I felt fifteen again.
I knew, on some abstract level, that flying home to the west coast to say our farewells to my mother would bring back memories of losing my first mother nearly twenty years earlier. What I wasn’t expecting was the rush of raw, uncensored memory and then, as my brother and I remembered together, the lack of detail. Gaps of dates and places gaped wide, leaving me with only the finality of a single memory: deep, unrelenting pain.
The guilt was palpable. Here I was, preparing for one funeral yet trapped in the memory of another. And I was fifteen again.
On Monday, my father drove me to my mother’s grave. We would be at the cemetery again tomorrow – a mere stone’s throw away – laying a fresh round of farewells in that grassy stretch of land to a woman who, in the sixteen years I knew her, had become more beloved than I could have expected. I had not been to Hazelwood in many years. The cedars edging the property seemed unreasonably tall; the trees that flanked the winding drive cast long purple shadows across faded markers. The bench I had sat on many times was no longer there. Twenty years changes a place… changes a woman. It was a fifteen year old’s tears that fell that evening, landing silently on the granite marker of the woman who gave me birth.
As we moved toward the Jeep to leave, my father motioned to a nearby area. “Tomorrow we’ll be there,” he said, a slow, shuddering sigh slipping from a place of deep pain. I looked up and wondered, with a bizarre sense of detachment, how long it takes to unearth a fresh grave. The grass there was untouched beneath the blue evening sky. I knew it would not be so tomorrow.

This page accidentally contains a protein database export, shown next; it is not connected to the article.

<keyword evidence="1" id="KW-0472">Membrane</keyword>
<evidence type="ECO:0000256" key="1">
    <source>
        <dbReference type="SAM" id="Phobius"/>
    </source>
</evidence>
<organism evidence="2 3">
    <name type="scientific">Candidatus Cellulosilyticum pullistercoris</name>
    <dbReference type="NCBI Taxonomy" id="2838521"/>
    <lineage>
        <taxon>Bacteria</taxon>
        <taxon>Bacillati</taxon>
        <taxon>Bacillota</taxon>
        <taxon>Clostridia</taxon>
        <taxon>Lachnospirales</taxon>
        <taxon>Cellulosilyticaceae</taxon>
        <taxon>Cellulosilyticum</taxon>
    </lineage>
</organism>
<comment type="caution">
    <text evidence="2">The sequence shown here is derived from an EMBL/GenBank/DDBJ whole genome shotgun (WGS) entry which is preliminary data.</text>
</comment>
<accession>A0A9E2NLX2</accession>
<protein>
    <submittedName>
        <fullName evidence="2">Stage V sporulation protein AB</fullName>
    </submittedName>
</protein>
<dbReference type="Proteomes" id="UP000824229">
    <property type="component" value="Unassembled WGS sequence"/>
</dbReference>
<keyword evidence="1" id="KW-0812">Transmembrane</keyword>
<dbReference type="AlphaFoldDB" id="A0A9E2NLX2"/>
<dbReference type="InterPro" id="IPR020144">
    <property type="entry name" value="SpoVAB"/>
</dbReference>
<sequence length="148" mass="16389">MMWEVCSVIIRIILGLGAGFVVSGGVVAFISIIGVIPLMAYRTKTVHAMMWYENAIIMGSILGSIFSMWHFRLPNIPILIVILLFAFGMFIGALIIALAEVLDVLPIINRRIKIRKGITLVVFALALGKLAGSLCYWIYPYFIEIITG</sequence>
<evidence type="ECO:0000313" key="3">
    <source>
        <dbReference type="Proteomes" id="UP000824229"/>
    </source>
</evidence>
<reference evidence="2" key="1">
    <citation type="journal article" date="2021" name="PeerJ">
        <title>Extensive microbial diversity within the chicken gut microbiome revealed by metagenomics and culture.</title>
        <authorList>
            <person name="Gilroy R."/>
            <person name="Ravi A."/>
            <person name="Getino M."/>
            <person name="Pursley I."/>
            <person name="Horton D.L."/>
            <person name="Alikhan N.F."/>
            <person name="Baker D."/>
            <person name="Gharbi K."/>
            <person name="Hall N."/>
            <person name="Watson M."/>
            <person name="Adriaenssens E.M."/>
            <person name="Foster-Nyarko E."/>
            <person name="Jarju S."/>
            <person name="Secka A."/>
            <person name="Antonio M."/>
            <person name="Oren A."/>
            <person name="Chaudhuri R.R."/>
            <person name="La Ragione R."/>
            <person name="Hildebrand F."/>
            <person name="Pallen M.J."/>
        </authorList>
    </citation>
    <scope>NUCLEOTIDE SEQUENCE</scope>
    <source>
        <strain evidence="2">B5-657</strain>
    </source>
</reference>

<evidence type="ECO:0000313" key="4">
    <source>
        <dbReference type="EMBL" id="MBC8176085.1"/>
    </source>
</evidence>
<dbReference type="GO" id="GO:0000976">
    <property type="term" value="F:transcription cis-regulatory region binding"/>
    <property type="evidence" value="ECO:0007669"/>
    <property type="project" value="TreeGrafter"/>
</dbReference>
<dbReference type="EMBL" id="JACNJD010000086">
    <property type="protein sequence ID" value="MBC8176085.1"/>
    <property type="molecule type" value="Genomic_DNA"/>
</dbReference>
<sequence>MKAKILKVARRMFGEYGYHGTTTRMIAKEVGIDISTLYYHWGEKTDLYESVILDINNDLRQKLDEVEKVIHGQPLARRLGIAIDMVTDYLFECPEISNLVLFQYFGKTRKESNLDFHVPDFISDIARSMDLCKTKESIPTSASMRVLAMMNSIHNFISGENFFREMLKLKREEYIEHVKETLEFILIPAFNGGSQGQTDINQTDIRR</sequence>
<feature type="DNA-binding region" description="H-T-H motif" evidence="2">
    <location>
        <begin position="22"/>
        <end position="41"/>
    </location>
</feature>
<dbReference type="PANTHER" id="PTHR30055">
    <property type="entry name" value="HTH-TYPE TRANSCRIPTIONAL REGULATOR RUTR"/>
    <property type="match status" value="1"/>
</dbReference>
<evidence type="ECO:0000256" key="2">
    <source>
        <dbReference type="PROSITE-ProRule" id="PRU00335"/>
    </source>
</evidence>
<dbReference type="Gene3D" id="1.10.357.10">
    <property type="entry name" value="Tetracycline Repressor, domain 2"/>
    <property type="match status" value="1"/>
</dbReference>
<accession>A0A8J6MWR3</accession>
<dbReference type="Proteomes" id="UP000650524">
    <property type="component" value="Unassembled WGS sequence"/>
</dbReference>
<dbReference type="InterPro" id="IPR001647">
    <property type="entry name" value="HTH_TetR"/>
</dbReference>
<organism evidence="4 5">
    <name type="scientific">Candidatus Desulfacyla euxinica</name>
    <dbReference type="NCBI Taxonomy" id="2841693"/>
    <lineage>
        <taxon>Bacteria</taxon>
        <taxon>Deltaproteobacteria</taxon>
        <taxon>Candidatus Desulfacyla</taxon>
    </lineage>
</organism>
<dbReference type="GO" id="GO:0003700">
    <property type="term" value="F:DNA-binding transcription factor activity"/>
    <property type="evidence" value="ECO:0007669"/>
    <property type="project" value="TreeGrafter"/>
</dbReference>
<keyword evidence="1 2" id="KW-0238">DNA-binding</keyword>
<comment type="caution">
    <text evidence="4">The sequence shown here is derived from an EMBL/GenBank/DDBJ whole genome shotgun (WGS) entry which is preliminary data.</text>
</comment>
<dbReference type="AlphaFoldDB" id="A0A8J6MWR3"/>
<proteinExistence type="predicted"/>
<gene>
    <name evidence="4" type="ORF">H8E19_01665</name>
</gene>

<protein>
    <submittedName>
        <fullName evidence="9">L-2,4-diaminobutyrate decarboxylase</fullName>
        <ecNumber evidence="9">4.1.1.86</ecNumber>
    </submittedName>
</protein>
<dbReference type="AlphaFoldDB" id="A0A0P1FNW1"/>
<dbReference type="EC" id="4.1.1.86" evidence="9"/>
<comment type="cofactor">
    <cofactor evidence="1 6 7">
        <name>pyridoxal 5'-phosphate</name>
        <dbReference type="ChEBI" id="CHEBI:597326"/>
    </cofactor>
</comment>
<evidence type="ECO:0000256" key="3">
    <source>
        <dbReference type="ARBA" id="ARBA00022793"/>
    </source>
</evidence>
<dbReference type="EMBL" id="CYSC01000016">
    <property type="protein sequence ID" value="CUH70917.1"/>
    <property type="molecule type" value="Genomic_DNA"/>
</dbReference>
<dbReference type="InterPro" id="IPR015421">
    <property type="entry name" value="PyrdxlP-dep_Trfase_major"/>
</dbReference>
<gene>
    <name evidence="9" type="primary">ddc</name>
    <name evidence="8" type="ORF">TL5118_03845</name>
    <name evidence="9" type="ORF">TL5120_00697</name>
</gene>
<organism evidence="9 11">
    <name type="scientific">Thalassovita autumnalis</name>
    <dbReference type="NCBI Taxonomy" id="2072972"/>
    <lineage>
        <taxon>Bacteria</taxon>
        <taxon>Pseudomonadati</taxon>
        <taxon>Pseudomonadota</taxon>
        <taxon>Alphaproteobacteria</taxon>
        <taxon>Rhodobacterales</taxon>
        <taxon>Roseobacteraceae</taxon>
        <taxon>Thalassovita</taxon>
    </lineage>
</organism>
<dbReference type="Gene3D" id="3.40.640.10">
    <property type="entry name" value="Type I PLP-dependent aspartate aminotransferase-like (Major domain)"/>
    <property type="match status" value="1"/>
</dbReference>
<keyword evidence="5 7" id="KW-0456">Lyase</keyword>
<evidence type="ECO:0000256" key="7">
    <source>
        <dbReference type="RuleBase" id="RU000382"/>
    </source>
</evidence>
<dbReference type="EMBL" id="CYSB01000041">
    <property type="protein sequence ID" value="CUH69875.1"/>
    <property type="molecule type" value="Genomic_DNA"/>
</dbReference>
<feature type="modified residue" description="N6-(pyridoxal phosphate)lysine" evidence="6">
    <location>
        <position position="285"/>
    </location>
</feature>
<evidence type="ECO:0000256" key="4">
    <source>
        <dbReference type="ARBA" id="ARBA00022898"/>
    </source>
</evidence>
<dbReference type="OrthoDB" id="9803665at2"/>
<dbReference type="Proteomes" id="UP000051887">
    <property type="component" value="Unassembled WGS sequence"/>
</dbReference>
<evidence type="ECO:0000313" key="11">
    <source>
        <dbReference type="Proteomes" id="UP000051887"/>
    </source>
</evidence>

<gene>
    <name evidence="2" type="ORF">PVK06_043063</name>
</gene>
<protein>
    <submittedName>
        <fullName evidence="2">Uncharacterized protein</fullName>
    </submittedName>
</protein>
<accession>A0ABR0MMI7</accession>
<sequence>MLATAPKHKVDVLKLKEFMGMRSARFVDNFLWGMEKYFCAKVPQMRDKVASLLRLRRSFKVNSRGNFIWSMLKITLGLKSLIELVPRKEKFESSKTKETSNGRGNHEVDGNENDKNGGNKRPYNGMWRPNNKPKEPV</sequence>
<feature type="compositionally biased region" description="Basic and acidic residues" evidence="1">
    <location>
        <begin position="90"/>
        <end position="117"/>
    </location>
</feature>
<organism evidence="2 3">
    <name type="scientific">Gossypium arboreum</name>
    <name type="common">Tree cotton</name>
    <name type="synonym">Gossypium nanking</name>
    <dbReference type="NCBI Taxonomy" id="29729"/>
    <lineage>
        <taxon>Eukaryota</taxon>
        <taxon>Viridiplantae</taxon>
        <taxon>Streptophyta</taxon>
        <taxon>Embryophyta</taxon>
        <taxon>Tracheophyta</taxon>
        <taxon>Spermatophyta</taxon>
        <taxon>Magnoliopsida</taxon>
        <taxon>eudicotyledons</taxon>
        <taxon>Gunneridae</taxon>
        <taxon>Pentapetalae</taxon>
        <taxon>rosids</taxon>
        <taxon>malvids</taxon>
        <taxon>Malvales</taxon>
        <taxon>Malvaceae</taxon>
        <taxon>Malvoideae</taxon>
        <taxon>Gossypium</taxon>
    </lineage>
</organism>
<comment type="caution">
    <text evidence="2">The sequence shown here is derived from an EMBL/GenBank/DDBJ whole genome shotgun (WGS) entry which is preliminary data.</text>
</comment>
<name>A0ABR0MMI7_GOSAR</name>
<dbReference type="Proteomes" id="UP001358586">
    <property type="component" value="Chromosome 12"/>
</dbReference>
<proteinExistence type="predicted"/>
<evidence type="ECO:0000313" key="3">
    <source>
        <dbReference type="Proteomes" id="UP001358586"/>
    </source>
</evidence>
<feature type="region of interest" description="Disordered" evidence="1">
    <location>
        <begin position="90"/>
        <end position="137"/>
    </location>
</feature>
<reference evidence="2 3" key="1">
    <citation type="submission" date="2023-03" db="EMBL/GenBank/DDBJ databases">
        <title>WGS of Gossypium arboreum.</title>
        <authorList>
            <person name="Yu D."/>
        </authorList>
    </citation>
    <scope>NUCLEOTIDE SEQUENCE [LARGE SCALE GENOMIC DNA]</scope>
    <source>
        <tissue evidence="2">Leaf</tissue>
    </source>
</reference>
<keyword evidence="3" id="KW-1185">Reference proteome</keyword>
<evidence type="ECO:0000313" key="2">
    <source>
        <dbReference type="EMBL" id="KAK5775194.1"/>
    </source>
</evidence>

Grief solidifies hope. My fifteen year old self understood hope as an airy, hollow promise that meant little in the face of overwhelming sorrow. I scoffed, misunderstanding it as a well-intentioned platitude that did little to ease the raw ache within. That evening, as we drove away and I balled a soggy Kleenex into my palm, I knew the memories of a lost fifteen year old wouldn’t take hold of me. There will be sadness, yes. Tears. I will be reminded of what it feels like to miss someone so much I physically ache. I will blunder my way through a new year of ‘firsts’ and probably fall apart one day in the grocery store because some silly thing snags a thread of memory and makes the missing start all over again.
But hope? Hope is the anchor of the soul. I will lash myself to it and trust that the Maker of the storm is also the Quieter of the same storm. He is worthy of my life, my praise, my all.
This hope is a strong and trustworthy anchor for our souls. ~ Hebrews 6:19 (NLT)